Tuesday, June 26, 2012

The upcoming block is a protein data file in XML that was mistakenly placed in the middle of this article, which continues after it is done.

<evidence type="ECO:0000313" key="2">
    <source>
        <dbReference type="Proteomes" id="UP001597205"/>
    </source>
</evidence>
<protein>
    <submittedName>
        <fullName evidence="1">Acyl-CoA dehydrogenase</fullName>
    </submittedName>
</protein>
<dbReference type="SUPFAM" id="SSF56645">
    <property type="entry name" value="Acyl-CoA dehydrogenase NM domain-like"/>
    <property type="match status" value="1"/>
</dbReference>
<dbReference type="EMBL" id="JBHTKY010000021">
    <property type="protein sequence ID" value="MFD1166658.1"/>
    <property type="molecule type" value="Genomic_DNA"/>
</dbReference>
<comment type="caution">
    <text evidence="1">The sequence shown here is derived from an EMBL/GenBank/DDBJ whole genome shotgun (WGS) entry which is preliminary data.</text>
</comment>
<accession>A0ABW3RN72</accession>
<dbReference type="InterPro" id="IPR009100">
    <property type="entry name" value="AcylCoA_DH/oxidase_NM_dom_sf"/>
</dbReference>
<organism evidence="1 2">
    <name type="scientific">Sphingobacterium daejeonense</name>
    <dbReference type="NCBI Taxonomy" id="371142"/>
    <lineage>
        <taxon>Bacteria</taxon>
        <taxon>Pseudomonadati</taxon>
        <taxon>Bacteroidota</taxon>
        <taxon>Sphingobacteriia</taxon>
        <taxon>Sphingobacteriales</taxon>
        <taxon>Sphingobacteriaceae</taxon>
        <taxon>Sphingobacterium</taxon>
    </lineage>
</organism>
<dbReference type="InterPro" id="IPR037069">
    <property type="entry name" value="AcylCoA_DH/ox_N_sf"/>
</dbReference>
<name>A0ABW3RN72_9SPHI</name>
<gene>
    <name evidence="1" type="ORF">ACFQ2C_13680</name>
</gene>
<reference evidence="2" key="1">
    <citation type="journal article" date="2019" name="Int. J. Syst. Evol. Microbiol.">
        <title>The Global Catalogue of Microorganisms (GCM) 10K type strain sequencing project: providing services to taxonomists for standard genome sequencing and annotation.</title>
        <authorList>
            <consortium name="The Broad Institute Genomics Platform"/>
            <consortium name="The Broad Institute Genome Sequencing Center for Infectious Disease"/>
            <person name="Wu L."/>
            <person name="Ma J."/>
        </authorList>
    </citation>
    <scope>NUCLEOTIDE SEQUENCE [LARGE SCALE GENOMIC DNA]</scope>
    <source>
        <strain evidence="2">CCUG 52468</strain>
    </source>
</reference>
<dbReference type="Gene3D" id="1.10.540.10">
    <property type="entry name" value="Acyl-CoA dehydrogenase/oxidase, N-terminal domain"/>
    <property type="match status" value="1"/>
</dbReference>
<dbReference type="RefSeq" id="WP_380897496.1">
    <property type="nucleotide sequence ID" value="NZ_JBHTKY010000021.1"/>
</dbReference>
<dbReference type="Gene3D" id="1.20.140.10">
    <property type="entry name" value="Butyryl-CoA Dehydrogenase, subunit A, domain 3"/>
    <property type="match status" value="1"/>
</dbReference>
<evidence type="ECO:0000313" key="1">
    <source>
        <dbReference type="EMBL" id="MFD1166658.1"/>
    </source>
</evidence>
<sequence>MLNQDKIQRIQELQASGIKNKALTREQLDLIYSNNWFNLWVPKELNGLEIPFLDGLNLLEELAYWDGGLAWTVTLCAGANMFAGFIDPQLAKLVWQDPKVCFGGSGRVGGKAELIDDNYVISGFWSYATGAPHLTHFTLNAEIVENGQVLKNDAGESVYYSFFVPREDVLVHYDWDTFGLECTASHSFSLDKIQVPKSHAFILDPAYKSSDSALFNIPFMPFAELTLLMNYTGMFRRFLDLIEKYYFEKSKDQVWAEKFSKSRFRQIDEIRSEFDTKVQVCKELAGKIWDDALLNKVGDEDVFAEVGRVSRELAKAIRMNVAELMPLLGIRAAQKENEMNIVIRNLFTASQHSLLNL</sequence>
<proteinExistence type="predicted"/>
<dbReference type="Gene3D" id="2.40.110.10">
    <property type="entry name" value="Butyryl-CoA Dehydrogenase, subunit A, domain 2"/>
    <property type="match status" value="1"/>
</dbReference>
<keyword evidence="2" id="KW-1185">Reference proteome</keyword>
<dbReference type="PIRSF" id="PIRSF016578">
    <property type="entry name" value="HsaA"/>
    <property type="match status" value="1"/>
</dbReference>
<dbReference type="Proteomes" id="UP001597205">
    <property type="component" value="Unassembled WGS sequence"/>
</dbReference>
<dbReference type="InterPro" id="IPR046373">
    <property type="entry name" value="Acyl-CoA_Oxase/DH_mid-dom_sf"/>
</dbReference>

In this paper I speak up in defence of an aspect of the ideal of the rule of law that is associated with A.V. Dicey and with the common law tradition, which I call the 'citizens in uniform' doctrine. According to this doctrine public officials, such as police officers, cannot hide behind their official roles in the face of the law. They answer to the ordinary courts for ordinary crimes and torts like the rest of us, and always in their capacities as themselves. Responding to some objections to this doctrine lately expressed by Malcolm Thorburn, I argue that the doctrine is consistent with (and in some respects consonant with) a recognition of the special moral position of the police and similar officials. I devote some energies to explaining aspects of that special moral position in the context of a wider outlook that I end up calling 'the unity of morality'.